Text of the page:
A reader writes:
I’m a fairly new manager of a small team and recently received some feedback from an employee that I don’t know what to do about. A previous employee had also given me the same feedback so I’m starting to see a pattern.
When team members come to me with questions, I tend not to give the answer right away, but ask them questions back to stimulate their thinking. Most often they do know the answers but are just not making the connections or fully analyzing the situation. Sometimes they are quite far off and we end up spending 15-30 minutes fleshing it out. I thought I was “coaching” and helping to improve their critical thinking skills, but they don’t see it this way.
I have overheard grumblings about my “Socratic” method and would I just tell them the answer already so they can get back to their work! Our workloads are high and we are quite busy, so I can empathize there. They also find it stressful because they are having to think on their feet and remember facts and details. Plus, they are uncomfortable with me knowing what they don’t know, or being wrong in front of me. That was some feedback I received directly.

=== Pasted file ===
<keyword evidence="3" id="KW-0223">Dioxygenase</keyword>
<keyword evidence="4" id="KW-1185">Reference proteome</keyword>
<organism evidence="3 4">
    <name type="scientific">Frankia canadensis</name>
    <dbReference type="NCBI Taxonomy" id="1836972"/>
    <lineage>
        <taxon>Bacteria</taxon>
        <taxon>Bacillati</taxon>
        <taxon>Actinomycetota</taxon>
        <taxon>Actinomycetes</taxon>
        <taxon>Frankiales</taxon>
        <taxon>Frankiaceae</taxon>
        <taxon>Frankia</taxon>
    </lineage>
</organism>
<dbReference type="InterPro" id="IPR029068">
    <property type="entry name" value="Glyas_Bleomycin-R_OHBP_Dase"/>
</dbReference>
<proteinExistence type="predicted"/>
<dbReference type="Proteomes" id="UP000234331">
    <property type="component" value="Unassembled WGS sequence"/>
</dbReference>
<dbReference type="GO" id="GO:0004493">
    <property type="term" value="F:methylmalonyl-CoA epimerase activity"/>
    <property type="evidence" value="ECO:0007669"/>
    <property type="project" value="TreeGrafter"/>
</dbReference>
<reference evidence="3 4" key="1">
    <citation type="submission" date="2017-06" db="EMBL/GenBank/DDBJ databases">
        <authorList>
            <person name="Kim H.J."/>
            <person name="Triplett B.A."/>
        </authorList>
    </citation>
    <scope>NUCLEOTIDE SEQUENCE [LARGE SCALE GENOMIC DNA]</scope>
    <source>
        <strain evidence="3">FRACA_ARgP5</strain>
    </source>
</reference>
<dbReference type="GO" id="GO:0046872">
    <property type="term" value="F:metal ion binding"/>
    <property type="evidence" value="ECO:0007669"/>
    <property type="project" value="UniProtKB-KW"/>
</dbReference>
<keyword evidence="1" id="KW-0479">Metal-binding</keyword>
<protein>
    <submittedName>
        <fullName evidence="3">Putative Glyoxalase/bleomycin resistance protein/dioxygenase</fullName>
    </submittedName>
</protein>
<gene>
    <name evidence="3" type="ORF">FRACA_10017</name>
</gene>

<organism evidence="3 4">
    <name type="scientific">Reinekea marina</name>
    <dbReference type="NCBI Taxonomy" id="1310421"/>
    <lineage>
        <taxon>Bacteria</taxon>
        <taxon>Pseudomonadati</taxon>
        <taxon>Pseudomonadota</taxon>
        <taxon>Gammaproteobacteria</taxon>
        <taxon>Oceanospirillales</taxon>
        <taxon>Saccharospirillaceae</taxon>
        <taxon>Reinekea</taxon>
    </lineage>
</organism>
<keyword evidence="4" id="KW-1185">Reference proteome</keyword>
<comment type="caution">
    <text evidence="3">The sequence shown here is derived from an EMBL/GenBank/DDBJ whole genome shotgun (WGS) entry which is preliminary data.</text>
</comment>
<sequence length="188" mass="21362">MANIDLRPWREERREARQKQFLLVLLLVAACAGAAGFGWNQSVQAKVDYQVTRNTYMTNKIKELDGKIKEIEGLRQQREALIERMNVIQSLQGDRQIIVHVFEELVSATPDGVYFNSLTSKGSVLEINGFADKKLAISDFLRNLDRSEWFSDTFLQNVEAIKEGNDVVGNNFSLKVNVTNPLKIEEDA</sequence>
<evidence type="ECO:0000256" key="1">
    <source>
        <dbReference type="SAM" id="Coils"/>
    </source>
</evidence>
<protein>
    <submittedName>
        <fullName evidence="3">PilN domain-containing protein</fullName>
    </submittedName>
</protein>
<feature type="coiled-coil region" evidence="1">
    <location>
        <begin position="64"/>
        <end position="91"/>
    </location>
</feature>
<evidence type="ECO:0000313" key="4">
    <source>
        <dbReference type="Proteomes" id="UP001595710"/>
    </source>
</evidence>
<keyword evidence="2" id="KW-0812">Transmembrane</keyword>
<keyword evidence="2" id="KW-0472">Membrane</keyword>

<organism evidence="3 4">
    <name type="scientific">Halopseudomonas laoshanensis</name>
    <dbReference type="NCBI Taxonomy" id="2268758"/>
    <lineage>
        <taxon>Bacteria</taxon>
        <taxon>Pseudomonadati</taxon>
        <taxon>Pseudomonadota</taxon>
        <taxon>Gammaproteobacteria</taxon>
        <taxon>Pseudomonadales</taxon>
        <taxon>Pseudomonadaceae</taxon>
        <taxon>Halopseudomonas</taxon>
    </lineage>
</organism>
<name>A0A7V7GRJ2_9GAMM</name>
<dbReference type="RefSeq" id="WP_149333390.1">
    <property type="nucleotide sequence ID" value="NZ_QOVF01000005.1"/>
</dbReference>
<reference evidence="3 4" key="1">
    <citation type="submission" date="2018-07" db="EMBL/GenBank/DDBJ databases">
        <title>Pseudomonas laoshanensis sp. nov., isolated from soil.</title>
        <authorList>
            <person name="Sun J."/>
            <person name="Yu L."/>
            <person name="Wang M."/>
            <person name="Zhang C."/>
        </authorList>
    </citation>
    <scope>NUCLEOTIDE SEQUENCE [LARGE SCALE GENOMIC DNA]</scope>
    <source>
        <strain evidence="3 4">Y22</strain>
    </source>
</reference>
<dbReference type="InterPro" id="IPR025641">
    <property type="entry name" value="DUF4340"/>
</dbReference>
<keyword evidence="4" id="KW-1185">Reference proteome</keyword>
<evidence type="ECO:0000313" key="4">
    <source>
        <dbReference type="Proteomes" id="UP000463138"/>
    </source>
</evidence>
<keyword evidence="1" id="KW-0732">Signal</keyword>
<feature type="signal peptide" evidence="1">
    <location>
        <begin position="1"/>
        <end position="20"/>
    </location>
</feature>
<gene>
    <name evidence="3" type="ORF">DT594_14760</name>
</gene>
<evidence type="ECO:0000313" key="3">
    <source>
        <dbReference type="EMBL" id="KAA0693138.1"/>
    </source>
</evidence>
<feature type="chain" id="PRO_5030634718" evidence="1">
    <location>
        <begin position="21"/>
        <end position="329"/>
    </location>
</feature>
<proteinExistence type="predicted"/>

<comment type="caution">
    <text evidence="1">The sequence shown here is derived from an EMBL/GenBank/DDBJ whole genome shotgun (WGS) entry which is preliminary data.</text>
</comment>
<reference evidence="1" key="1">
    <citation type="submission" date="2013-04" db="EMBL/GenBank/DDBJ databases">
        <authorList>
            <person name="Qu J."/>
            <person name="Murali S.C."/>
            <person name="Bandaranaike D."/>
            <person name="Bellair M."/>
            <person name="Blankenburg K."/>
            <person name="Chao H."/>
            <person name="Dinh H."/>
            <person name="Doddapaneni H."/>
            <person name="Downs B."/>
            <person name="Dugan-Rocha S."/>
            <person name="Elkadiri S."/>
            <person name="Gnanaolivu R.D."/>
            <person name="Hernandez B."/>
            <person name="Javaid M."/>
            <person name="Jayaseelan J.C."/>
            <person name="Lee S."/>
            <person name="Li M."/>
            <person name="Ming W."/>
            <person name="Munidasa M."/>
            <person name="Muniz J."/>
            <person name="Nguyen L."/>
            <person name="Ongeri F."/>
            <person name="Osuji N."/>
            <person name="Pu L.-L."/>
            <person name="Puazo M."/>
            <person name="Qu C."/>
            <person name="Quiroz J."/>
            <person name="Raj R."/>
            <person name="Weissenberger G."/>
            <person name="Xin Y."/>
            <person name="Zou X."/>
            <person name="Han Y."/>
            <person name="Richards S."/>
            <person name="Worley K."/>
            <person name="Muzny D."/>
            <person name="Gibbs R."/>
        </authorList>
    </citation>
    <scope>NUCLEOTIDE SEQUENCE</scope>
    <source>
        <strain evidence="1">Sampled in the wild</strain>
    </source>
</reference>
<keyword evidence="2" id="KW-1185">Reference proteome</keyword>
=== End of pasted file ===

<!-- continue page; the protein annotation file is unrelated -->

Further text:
Another manager sometimes works directly with my team and they love her because she always tells them exactly what to do and they don’t have to think about anything or make any judgement calls. They’ve definitely hinted at this in a not-so-subtle way — okay, I get it.
I know exactly why I’m like this and it’s from university and years of grad school. This Socratic method was the norm with my professors and grad school supervisor. They were focused on training us on how to think. I guess I have carried this into the workplace. None of my team members have post-grad schooling, just bachelors degrees.
I don’t know what to do. The team really needs to improve their critical thinking skills and problem-solving ability. I don’t feel I’m helping them by spoon feeding everything, but I don’t want them hating me either. Maybe I should have just become a professor!
I answer this question over at Inc. today, where I’m revisiting letters that have been buried in the archives here from years ago (and sometimes updating/expanding my answers to them). You can read it here.